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Ex-Warden Eric Ivey Gets 1 Year Probation In Plea Deal

Former Cuyahoga County Jail Warden Eric Ivey (left) and his lawyer, Jonathan McDonald, in court awaiting sentencing. [WKYC]
Former Cuyahoga County Jail Warden Eric Ivey (left) and his lawyer, Jonathan McDonald, in court awaiting sentencing. [WKYC]

Former Cuyahoga County Jail Warden Eric Ivey will serve one year of probation for his involvement in the August 2018 overdose death of an inmate.

Ivey pleaded guilty to one count of obstructing justice and one count of falsification. Both are misdemeanor charges. Cuyahoga County Judge Nancy Fuerst sentenced Ivey to 180 days in jail for each count, to be served concurrently, but then suspended the six-month jail sentence.

As part of his plea agreement, Ivey will cooperate with the state in several cases relating to the jail over the next year. He also will resign Thursday from his current position as associate warden.

“You have severely breached the public trust. I think you know you have done that,” Judge Fuerst said to Ivey before handing down her sentence. “And what you have done is serious. There will be rolling ramifications here on the civil and criminal side.”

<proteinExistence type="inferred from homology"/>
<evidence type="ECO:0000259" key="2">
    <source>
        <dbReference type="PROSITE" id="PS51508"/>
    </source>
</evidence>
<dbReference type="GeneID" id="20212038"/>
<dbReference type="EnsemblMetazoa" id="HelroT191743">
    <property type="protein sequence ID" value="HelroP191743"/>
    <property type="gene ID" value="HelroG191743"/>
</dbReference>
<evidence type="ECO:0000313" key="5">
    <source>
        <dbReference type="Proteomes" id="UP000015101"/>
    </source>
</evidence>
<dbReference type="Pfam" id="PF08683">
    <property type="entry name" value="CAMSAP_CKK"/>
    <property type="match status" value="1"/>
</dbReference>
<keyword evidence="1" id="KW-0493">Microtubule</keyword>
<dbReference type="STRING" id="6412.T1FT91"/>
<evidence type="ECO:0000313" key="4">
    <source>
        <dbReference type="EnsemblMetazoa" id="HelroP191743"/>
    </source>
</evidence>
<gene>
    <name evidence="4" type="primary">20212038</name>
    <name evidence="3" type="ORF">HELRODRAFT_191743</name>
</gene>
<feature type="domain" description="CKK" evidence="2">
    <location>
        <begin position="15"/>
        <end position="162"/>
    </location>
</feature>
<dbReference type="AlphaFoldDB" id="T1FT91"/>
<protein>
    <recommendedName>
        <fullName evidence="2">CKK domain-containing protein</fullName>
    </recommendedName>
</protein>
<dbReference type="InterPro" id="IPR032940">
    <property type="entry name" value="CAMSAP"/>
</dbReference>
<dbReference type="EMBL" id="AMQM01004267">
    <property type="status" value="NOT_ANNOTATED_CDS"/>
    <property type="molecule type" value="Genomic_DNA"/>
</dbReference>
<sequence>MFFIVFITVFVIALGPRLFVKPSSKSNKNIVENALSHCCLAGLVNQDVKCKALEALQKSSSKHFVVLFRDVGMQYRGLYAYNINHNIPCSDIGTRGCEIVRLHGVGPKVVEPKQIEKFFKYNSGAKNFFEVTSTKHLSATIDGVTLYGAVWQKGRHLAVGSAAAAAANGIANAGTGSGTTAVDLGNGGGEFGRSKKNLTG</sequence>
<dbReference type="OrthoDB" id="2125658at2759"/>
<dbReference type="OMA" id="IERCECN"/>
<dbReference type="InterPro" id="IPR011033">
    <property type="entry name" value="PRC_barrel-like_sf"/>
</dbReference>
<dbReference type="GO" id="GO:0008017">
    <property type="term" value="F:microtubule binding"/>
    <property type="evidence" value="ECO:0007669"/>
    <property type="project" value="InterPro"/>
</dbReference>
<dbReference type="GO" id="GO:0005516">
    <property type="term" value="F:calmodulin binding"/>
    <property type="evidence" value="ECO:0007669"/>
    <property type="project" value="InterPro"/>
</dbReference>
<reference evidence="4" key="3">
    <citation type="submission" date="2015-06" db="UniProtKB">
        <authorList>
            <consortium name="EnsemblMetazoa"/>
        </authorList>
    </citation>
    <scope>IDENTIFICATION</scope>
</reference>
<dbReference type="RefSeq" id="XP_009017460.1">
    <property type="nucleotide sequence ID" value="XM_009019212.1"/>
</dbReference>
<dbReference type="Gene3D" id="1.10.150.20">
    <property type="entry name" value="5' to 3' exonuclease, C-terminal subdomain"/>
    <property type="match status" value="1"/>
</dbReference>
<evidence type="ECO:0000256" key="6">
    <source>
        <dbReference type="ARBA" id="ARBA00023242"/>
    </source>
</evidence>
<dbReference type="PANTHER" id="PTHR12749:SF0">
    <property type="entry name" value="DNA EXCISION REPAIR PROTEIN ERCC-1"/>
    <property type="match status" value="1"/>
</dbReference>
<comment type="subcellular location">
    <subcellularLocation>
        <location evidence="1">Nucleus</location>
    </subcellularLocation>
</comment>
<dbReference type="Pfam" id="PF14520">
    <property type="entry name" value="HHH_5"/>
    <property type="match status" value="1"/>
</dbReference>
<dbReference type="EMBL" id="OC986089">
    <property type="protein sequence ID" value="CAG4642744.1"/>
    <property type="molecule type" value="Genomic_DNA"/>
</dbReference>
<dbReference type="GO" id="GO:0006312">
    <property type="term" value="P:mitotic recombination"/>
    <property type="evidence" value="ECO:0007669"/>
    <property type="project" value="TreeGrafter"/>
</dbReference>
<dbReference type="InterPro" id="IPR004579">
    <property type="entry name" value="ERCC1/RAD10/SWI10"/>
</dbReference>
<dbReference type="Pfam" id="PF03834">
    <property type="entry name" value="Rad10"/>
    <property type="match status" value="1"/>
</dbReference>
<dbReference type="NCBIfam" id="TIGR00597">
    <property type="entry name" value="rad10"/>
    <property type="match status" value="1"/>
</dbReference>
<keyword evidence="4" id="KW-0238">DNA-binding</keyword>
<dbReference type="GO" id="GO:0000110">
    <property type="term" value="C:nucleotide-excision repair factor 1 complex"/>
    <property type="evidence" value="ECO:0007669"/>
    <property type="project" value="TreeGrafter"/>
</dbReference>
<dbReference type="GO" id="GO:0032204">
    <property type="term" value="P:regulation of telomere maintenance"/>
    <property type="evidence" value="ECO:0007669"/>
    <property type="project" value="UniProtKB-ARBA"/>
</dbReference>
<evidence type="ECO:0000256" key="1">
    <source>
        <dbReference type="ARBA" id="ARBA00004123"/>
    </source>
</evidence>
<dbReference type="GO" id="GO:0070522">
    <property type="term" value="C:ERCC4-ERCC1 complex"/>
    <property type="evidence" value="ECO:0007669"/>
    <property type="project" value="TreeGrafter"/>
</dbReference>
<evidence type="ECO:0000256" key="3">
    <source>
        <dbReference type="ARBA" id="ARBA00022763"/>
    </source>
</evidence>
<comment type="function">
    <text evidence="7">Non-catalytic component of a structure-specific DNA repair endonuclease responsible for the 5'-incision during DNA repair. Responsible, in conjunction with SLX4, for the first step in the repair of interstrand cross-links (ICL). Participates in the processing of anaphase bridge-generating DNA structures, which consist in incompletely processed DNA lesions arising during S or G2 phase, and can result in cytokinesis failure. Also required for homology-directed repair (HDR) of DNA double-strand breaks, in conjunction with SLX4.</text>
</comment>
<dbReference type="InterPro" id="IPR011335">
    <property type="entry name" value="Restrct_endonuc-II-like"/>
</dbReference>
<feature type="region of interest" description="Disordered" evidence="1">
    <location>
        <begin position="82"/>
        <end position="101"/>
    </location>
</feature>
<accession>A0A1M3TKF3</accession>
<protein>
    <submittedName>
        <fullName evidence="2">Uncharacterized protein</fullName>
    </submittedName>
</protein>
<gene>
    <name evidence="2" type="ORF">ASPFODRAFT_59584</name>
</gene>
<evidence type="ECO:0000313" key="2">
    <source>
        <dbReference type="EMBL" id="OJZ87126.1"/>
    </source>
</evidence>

On Aug. 28, 2018, a jail guard allegedly failed to check on inmate Joseph Arquillo and provide him with medical attention. Arquillo was later pronounced dead of an overdose. According to the state prosecutor, Ivey ordered guards to turn off their body cameras when Arquillo was removed from his cell and transferred to a hospital. Ivey also later lied to investigators about why he had instructed cameras be shut off.

Corrections officer Martin Devring has been charged with dereliction of duty, interfering with civil rights and tampering with records in the incident. The case against Devring is scheduled for trial in November.

“I accept full responsibility for my actions and I have the utmost remorse,” Ivey told the judge before sentencing. “This is costing my entire career – something I have worked extremely hard for. I had a position that was my dream job and due to the poor decision that I made, I accept responsibility.”

Prosecutor Matthew Meyer had asked the court to sentence Ivey to time in jail, citing the seriousness of his actions.

“The body cameras, which were an issue, would have captured the audio from the witnesses who were at the scene,” said Meyer. “We don’t have audio because Mr. Ivey gave an order to the sergeant in charge of the jail.”

Fuerst also sentenced Ivey to 200 hours of community service and a $1000 fine for each charge.

Annie Wu is the deputy editor of digital content for Ideastream Public Media.